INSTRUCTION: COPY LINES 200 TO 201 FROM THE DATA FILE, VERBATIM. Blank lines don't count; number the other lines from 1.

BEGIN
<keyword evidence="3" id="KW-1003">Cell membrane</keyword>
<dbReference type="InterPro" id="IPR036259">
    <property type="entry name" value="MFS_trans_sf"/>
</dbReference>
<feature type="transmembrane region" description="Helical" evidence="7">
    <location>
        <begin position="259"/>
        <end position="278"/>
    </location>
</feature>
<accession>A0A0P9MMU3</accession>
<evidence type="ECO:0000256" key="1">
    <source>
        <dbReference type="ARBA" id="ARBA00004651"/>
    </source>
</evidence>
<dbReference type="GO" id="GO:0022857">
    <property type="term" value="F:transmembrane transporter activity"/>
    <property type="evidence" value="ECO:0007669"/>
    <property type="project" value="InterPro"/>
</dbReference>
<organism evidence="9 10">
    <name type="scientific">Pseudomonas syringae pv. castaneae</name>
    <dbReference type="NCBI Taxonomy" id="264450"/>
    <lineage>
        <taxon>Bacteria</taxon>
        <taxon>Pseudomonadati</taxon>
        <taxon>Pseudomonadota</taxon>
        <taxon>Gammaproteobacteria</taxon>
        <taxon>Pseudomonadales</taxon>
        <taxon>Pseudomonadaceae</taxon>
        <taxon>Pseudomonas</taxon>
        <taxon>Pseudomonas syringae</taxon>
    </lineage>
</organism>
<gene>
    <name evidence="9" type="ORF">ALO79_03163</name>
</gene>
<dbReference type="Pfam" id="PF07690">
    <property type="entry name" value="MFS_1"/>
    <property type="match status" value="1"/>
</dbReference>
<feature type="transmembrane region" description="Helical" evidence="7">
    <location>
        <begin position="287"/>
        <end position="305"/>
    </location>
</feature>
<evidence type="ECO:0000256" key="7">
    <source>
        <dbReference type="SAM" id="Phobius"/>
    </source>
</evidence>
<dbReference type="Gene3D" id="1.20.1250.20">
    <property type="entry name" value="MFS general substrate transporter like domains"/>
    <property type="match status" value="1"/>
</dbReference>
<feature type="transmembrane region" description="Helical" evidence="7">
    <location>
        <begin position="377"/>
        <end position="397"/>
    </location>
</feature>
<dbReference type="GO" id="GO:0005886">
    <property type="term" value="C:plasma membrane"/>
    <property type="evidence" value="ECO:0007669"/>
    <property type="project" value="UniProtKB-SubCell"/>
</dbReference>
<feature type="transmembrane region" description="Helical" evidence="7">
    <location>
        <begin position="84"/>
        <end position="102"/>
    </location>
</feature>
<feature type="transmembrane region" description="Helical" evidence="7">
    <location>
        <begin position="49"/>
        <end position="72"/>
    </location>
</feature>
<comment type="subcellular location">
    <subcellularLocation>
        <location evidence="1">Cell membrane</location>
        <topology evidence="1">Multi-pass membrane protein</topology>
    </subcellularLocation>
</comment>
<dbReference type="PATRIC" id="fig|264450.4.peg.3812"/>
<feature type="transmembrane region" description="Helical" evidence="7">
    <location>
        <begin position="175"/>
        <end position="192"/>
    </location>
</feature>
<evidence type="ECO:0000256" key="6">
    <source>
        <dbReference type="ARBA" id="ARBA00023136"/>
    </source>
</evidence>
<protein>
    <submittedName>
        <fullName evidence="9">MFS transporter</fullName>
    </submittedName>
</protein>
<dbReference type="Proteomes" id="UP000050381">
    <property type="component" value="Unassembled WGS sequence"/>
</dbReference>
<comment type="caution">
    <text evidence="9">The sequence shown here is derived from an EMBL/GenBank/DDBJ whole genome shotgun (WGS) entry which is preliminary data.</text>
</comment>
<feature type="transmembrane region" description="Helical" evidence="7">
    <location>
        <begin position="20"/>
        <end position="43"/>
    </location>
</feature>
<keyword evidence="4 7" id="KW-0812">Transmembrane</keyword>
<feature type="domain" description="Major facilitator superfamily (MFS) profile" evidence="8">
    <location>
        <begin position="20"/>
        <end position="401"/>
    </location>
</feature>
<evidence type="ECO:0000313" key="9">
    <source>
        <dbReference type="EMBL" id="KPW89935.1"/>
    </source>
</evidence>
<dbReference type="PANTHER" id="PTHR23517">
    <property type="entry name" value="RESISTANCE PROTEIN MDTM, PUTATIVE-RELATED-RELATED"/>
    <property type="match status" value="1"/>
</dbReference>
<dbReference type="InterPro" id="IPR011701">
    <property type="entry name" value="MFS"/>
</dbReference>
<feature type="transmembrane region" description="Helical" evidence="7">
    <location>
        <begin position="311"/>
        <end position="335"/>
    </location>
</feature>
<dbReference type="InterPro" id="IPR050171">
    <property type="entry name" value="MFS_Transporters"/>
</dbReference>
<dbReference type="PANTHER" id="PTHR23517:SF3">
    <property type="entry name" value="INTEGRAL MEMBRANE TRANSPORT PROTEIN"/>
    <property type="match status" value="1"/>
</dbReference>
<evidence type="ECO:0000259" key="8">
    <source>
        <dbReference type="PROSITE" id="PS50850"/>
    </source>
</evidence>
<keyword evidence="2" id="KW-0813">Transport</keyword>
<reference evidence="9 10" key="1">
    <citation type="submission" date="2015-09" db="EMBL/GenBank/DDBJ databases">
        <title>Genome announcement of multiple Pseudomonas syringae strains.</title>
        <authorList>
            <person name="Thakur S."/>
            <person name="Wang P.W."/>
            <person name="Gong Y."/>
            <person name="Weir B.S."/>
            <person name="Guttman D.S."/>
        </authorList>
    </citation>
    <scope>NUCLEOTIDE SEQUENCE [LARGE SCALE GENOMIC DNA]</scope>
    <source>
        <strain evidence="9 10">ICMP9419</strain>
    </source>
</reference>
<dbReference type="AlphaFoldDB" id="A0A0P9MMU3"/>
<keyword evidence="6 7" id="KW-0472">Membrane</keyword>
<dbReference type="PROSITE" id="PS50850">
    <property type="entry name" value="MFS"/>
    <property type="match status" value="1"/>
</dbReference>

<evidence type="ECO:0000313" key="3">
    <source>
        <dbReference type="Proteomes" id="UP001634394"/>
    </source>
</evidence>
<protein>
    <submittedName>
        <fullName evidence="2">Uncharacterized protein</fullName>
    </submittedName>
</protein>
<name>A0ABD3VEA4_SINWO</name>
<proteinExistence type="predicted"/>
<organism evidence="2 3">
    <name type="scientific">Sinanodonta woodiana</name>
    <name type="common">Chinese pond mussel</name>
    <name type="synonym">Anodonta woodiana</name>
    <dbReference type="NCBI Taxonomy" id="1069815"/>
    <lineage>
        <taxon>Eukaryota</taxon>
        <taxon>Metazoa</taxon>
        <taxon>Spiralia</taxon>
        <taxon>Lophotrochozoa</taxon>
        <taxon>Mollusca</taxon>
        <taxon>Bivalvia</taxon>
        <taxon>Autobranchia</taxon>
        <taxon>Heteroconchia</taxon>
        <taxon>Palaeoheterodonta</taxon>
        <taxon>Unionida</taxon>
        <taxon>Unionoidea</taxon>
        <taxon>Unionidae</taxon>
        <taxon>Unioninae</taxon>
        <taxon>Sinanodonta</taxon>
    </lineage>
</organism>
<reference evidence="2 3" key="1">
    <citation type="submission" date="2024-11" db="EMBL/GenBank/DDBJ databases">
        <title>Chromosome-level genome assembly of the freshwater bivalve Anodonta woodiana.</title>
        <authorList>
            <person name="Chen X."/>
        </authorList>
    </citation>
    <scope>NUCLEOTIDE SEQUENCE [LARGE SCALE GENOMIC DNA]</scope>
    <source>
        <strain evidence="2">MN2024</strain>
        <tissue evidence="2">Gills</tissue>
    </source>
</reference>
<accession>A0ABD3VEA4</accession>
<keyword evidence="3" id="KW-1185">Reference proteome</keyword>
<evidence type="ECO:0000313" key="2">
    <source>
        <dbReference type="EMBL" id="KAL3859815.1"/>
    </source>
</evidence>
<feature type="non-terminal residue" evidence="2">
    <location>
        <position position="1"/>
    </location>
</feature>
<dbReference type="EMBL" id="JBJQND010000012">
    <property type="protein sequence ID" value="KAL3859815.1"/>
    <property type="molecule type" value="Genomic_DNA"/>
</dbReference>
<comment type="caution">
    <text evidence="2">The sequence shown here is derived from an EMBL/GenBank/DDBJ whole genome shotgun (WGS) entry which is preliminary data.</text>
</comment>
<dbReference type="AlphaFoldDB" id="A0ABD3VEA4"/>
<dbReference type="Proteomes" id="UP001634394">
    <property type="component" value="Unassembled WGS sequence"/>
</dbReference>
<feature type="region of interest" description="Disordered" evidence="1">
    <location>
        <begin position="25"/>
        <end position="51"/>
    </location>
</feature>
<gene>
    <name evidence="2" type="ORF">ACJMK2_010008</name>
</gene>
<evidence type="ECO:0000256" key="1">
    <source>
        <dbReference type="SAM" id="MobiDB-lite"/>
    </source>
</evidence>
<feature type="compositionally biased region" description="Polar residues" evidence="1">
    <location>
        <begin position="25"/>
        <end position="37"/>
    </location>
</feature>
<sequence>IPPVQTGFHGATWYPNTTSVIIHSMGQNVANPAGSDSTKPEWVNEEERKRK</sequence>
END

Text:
        <taxon>Autobranchia</taxon>
        <taxon>Heteroconchia</taxon>